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by Don Crispy

Alex Paterson

The UK ambient house prodigy sits down with Metropolis to discuss the genre he’s credited with creating

“The Orb is my life and my family”
courtesy of Ageha

At the gig you were on turntables and [partner] Thomas Fehlmann was on laptop. Is that your standard set-up these days?
I’m always on the turntables. I’m a DJ. I never tried to hide the fact because that was what the Orb was about in the first place.

Who first came up with the “ambient house” tag?
In the summer of ’88 we were coming back from doing raves off our heads, and I thought, give me six turntables, see what I can do. And we created this atmospheric soundscape, which became the Chill Out album. The whole thing was a happy accident. I was really frightened that we might get called “New Age house.” New Age appalled me. I was taking the drums away [from the mix], so it became the chill-out, ambient side of house. On a 12-inch, we just put on the back, “Ambient house for the E generation.” But [ambient music pioneer] Brian Eno hates me. He thinks I nicked his thunder.

Since Brian Eno never put beats to his music or intended for it to be played in a club, why would he feel threatened?
I don’t understand either. If he wanted to do that, he could have. I think one of the best albums ever made was My Life in the Bush of Ghosts. I was shocked because I thought I was doing him a favor by crediting him as an influence. But apparently he didn’t like that. He thought I was taking his music into the studio and sampling it, but I wasn’t. I wasn’t that stupid.

What was the upshot of the Rickie Lee Jones lawsuit over “Fluffy Clouds”? That must have changed the way you approached sampling...
Not really. I just do it with a bit more discretion.

I thought I heard that bit at your gig...
You’re absolutely spot on. There are bits of Rickie Lee Jones you heard on Saturday night. You’ve got a seven-year cutoff point now. If a record’s been out seven years and no one says, “Oi, that’s my music, give me the money,” there’s nothing they can do... It gives us freedom of choice.

What kind of sources are you sampling these days?
Can’t tell you. But they’re there. You’ll have to listen to find out. It’s a bit like the Steve Reich bit on “Fluffy Clouds.” You think it’s the Orb but it’s actually Steve Reich.

Where do you go for sample sources besides records?
Eastern Europe [laughs]. I bring a field microphone with me on holiday. You might get a sample from a temple in India. There was one track where I had to wear padded shoes in a temple, and you can hear things like that in the albums. Another classic one was watching an elephant blow dust over itself [makes elephant noise]. Time-stretch that, make it into a rhythm—you’ve got a song... I’m not a musician. I was never taught music. I find musicians get more off me than I get off them because they’ve been taught this rigid format. Whereas I’m always like, “Play this noise, play that noise!”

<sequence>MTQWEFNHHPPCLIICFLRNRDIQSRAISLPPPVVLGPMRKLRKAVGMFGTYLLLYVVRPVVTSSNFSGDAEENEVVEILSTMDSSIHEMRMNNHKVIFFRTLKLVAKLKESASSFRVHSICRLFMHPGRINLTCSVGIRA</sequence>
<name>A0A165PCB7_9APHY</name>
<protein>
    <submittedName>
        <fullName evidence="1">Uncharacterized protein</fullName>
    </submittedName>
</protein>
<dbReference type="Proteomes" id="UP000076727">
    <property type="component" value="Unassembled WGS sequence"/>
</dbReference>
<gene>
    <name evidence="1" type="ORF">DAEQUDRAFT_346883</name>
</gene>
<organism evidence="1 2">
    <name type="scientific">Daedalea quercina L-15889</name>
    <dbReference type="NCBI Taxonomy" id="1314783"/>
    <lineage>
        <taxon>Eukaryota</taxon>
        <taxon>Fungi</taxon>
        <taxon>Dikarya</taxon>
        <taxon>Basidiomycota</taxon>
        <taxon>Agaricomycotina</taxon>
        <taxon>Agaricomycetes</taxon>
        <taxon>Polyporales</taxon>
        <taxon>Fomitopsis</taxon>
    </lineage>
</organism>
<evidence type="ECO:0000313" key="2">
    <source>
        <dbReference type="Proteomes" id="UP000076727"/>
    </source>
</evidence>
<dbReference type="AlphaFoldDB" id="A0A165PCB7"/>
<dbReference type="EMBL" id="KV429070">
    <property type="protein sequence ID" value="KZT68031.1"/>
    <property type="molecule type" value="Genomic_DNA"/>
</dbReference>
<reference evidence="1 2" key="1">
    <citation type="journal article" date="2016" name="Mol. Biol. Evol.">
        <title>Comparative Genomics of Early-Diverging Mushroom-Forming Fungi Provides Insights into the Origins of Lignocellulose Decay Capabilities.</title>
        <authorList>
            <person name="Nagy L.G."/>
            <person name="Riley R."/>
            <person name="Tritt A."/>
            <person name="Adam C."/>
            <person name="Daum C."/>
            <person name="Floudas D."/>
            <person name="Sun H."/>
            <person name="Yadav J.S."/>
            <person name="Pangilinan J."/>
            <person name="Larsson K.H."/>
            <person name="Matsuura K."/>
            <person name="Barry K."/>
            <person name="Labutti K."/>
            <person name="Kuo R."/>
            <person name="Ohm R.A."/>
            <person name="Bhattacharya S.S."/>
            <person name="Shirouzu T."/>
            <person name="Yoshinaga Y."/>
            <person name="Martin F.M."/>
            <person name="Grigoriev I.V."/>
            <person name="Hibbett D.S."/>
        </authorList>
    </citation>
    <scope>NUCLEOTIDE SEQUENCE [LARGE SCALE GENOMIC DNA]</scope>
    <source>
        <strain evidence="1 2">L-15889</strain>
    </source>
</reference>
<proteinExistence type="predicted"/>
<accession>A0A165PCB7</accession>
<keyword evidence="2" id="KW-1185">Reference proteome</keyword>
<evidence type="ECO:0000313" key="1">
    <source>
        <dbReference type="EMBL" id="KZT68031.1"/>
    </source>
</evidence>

Do you carry around a DAT recorder?
I’m recording you right this moment [laughs again]. I used to do quite a lot of it. But it became so normal I stopped doing it.

How do you balance work and family?
The Orb is my life and family. But I’m trying to take one weekend off a month to spend with my daughter. Because I don’t want her slipping off into my mentality—I don’t want her wondering if I really love her or not. I want her to come out with me when she’s 16 or 17, and take over doing the Orb. I want it to become a family thing. Not many people have done that before! If she hates music, fine, I won’t force it on her. But if she wants to get into music, she can reinvent the Orb. She’s got the same bloody surname as me and looks a bit like me, but much cuter!

You’ve been coming to Japan for over ten years now. What changes have you observed?
Well, their bodies aren’t their temples anymore. There’s more drug use.

Have you ever collaborated with Japanese producers?
I did a YMO remix album, Technodon. I got to warm up for them at Tokyo Dome, which is probably why I’m so big over here. This was for their reunion around ’93. All I remember is I got a huge amount of money for it.

Do you think the rave/club thing has become too corporate?
Even though the Orb is 17 years old now, I feel like it’s still a budding young girl. I wouldn’t be doing it if I thought so.

Alex Paterson plays Cyprus@Ageha on July 22. See club listings for details.

Would you like to comment on this article? Send a letter to the editor at letters@metropolis.co.jp.